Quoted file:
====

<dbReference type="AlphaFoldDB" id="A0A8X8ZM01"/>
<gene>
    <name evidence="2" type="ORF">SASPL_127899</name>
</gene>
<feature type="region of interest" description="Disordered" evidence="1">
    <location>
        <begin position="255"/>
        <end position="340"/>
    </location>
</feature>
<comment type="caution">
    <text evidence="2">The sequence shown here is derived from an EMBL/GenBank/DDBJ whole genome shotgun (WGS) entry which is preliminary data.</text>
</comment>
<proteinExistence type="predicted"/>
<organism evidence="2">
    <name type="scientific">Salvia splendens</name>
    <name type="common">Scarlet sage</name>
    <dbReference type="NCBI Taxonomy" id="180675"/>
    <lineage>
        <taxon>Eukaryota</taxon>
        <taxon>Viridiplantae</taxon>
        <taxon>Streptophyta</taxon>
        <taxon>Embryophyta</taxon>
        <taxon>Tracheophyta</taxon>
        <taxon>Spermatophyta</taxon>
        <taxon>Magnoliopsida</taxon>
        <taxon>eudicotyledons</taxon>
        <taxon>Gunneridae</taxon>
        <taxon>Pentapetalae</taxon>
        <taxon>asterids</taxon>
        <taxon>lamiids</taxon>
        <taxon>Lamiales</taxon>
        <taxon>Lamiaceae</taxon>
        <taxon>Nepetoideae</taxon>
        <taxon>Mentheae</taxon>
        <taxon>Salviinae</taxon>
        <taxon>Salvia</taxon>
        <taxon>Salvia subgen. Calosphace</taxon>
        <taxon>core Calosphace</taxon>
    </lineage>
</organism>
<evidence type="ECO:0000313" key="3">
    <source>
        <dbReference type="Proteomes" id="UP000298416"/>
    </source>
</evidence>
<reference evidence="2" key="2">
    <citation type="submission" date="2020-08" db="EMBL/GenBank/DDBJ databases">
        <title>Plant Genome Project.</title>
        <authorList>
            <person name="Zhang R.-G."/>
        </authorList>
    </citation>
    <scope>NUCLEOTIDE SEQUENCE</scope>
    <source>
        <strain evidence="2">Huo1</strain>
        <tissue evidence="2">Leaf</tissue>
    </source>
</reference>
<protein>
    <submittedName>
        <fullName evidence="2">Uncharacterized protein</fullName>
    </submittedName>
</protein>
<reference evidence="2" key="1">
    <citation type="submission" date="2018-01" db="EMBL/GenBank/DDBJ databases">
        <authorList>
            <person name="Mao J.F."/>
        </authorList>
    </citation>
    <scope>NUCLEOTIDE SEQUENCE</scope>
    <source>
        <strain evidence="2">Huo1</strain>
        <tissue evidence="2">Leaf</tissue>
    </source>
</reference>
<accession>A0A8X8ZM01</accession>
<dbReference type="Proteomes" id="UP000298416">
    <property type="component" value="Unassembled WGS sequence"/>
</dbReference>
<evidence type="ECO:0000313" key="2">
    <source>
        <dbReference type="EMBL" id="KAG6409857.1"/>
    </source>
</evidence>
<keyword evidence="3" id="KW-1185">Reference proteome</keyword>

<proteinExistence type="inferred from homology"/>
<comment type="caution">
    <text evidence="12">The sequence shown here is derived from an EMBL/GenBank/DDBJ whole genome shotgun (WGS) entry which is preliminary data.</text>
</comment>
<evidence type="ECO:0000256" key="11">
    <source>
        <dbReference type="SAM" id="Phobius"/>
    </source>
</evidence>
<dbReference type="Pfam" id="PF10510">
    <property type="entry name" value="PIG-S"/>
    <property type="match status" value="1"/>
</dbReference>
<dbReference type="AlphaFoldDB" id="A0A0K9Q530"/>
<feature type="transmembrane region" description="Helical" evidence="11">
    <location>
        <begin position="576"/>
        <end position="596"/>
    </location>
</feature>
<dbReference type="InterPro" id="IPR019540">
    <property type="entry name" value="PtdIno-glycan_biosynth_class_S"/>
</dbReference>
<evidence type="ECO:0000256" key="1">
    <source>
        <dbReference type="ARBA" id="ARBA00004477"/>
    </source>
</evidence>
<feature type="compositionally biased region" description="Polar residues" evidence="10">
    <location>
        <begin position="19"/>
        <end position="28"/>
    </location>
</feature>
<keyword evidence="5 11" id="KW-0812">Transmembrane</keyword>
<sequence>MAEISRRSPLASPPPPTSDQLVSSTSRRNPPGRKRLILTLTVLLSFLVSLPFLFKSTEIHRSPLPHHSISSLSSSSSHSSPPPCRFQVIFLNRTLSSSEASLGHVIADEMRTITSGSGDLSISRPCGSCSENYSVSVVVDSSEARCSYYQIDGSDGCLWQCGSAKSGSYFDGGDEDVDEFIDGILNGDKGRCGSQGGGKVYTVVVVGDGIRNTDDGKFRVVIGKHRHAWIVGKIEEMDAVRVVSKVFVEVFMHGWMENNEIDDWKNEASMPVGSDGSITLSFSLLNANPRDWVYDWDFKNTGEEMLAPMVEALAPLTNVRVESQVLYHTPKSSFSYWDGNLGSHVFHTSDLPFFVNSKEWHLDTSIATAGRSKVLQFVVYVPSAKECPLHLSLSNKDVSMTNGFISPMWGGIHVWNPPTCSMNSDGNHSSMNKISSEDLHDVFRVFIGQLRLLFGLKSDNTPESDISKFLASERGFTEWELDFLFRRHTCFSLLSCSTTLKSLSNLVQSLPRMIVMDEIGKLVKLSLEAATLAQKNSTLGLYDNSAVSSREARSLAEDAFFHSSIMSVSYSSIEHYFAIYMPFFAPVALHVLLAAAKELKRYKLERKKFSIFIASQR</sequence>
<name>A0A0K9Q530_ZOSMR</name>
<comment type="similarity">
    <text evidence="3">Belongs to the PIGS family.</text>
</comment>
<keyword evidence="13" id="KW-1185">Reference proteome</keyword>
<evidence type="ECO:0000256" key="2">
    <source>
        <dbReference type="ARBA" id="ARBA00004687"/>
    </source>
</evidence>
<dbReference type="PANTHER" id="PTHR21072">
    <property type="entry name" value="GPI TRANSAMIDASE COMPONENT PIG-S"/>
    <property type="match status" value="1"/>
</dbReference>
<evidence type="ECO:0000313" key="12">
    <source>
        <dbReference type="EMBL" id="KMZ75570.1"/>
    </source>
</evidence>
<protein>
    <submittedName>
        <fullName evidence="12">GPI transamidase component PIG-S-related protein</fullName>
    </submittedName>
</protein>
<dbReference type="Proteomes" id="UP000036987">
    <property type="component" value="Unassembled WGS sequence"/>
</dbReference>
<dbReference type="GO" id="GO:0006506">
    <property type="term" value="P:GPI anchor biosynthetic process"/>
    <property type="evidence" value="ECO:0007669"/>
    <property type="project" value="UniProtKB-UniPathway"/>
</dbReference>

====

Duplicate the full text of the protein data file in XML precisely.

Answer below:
<dbReference type="AlphaFoldDB" id="A0A8X8ZM01"/>
<gene>
    <name evidence="2" type="ORF">SASPL_127899</name>
</gene>
<feature type="region of interest" description="Disordered" evidence="1">
    <location>
        <begin position="255"/>
        <end position="340"/>
    </location>
</feature>
<comment type="caution">
    <text evidence="2">The sequence shown here is derived from an EMBL/GenBank/DDBJ whole genome shotgun (WGS) entry which is preliminary data.</text>
</comment>
<proteinExistence type="predicted"/>
<organism evidence="2">
    <name type="scientific">Salvia splendens</name>
    <name type="common">Scarlet sage</name>
    <dbReference type="NCBI Taxonomy" id="180675"/>
    <lineage>
        <taxon>Eukaryota</taxon>
        <taxon>Viridiplantae</taxon>
        <taxon>Streptophyta</taxon>
        <taxon>Embryophyta</taxon>
        <taxon>Tracheophyta</taxon>
        <taxon>Spermatophyta</taxon>
        <taxon>Magnoliopsida</taxon>
        <taxon>eudicotyledons</taxon>
        <taxon>Gunneridae</taxon>
        <taxon>Pentapetalae</taxon>
        <taxon>asterids</taxon>
        <taxon>lamiids</taxon>
        <taxon>Lamiales</taxon>
        <taxon>Lamiaceae</taxon>
        <taxon>Nepetoideae</taxon>
        <taxon>Mentheae</taxon>
        <taxon>Salviinae</taxon>
        <taxon>Salvia</taxon>
        <taxon>Salvia subgen. Calosphace</taxon>
        <taxon>core Calosphace</taxon>
    </lineage>
</organism>
<evidence type="ECO:0000313" key="3">
    <source>
        <dbReference type="Proteomes" id="UP000298416"/>
    </source>
</evidence>
<reference evidence="2" key="2">
    <citation type="submission" date="2020-08" db="EMBL/GenBank/DDBJ databases">
        <title>Plant Genome Project.</title>
        <authorList>
            <person name="Zhang R.-G."/>
        </authorList>
    </citation>
    <scope>NUCLEOTIDE SEQUENCE</scope>
    <source>
        <strain evidence="2">Huo1</strain>
        <tissue evidence="2">Leaf</tissue>
    </source>
</reference>
<protein>
    <submittedName>
        <fullName evidence="2">Uncharacterized protein</fullName>
    </submittedName>
</protein>
<reference evidence="2" key="1">
    <citation type="submission" date="2018-01" db="EMBL/GenBank/DDBJ databases">
        <authorList>
            <person name="Mao J.F."/>
        </authorList>
    </citation>
    <scope>NUCLEOTIDE SEQUENCE</scope>
    <source>
        <strain evidence="2">Huo1</strain>
        <tissue evidence="2">Leaf</tissue>
    </source>
</reference>
<accession>A0A8X8ZM01</accession>
<dbReference type="Proteomes" id="UP000298416">
    <property type="component" value="Unassembled WGS sequence"/>
</dbReference>
<evidence type="ECO:0000313" key="2">
    <source>
        <dbReference type="EMBL" id="KAG6409857.1"/>
    </source>
</evidence>
<keyword evidence="3" id="KW-1185">Reference proteome</keyword>

<proteinExistence type="inferred from homology"/>
<comment type="caution">
    <text evidence="12">The sequence shown here is derived from an EMBL/GenBank/DDBJ whole genome shotgun (WGS) entry which is preliminary data.</text>
</comment>
<evidence type="ECO:0000256" key="11">
    <source>
        <dbReference type="SAM" id="Phobius"/>
    </source>
</evidence>
<dbReference type="Pfam" id="PF10510">
    <property type="entry name" value="PIG-S"/>
    <property type="match status" value="1"/>
</dbReference>
<dbReference type="AlphaFoldDB" id="A0A0K9Q530"/>
<feature type="transmembrane region" description="Helical" evidence="11">
    <location>
        <begin position="576"/>
        <end position="596"/>
    </location>
</feature>
<dbReference type="InterPro" id="IPR019540">
    <property type="entry name" value="PtdIno-glycan_biosynth_class_S"/>
</dbReference>
<evidence type="ECO:0000256" key="1">
    <source>
        <dbReference type="ARBA" id="ARBA00004477"/>
    </source>
</evidence>
<feature type="compositionally biased region" description="Polar residues" evidence="10">
    <location>
        <begin position="19"/>
        <end position="28"/>
    </location>
</feature>
<keyword evidence="5 11" id="KW-0812">Transmembrane</keyword>
<sequence>MAEISRRSPLASPPPPTSDQLVSSTSRRNPPGRKRLILTLTVLLSFLVSLPFLFKSTEIHRSPLPHHSISSLSSSSSHSSPPPCRFQVIFLNRTLSSSEASLGHVIADEMRTITSGSGDLSISRPCGSCSENYSVSVVVDSSEARCSYYQIDGSDGCLWQCGSAKSGSYFDGGDEDVDEFIDGILNGDKGRCGSQGGGKVYTVVVVGDGIRNTDDGKFRVVIGKHRHAWIVGKIEEMDAVRVVSKVFVEVFMHGWMENNEIDDWKNEASMPVGSDGSITLSFSLLNANPRDWVYDWDFKNTGEEMLAPMVEALAPLTNVRVESQVLYHTPKSSFSYWDGNLGSHVFHTSDLPFFVNSKEWHLDTSIATAGRSKVLQFVVYVPSAKECPLHLSLSNKDVSMTNGFISPMWGGIHVWNPPTCSMNSDGNHSSMNKISSEDLHDVFRVFIGQLRLLFGLKSDNTPESDISKFLASERGFTEWELDFLFRRHTCFSLLSCSTTLKSLSNLVQSLPRMIVMDEIGKLVKLSLEAATLAQKNSTLGLYDNSAVSSREARSLAEDAFFHSSIMSVSYSSIEHYFAIYMPFFAPVALHVLLAAAKELKRYKLERKKFSIFIASQR</sequence>
<name>A0A0K9Q530_ZOSMR</name>
<comment type="similarity">
    <text evidence="3">Belongs to the PIGS family.</text>
</comment>
<keyword evidence="13" id="KW-1185">Reference proteome</keyword>
<evidence type="ECO:0000256" key="2">
    <source>
        <dbReference type="ARBA" id="ARBA00004687"/>
    </source>
</evidence>
<dbReference type="PANTHER" id="PTHR21072">
    <property type="entry name" value="GPI TRANSAMIDASE COMPONENT PIG-S"/>
    <property type="match status" value="1"/>
</dbReference>
<evidence type="ECO:0000313" key="12">
    <source>
        <dbReference type="EMBL" id="KMZ75570.1"/>
    </source>
</evidence>
<protein>
    <submittedName>
        <fullName evidence="12">GPI transamidase component PIG-S-related protein</fullName>
    </submittedName>
</protein>
<dbReference type="Proteomes" id="UP000036987">
    <property type="component" value="Unassembled WGS sequence"/>
</dbReference>
<dbReference type="GO" id="GO:0006506">
    <property type="term" value="P:GPI anchor biosynthetic process"/>
    <property type="evidence" value="ECO:0007669"/>
    <property type="project" value="UniProtKB-UniPathway"/>
</dbReference>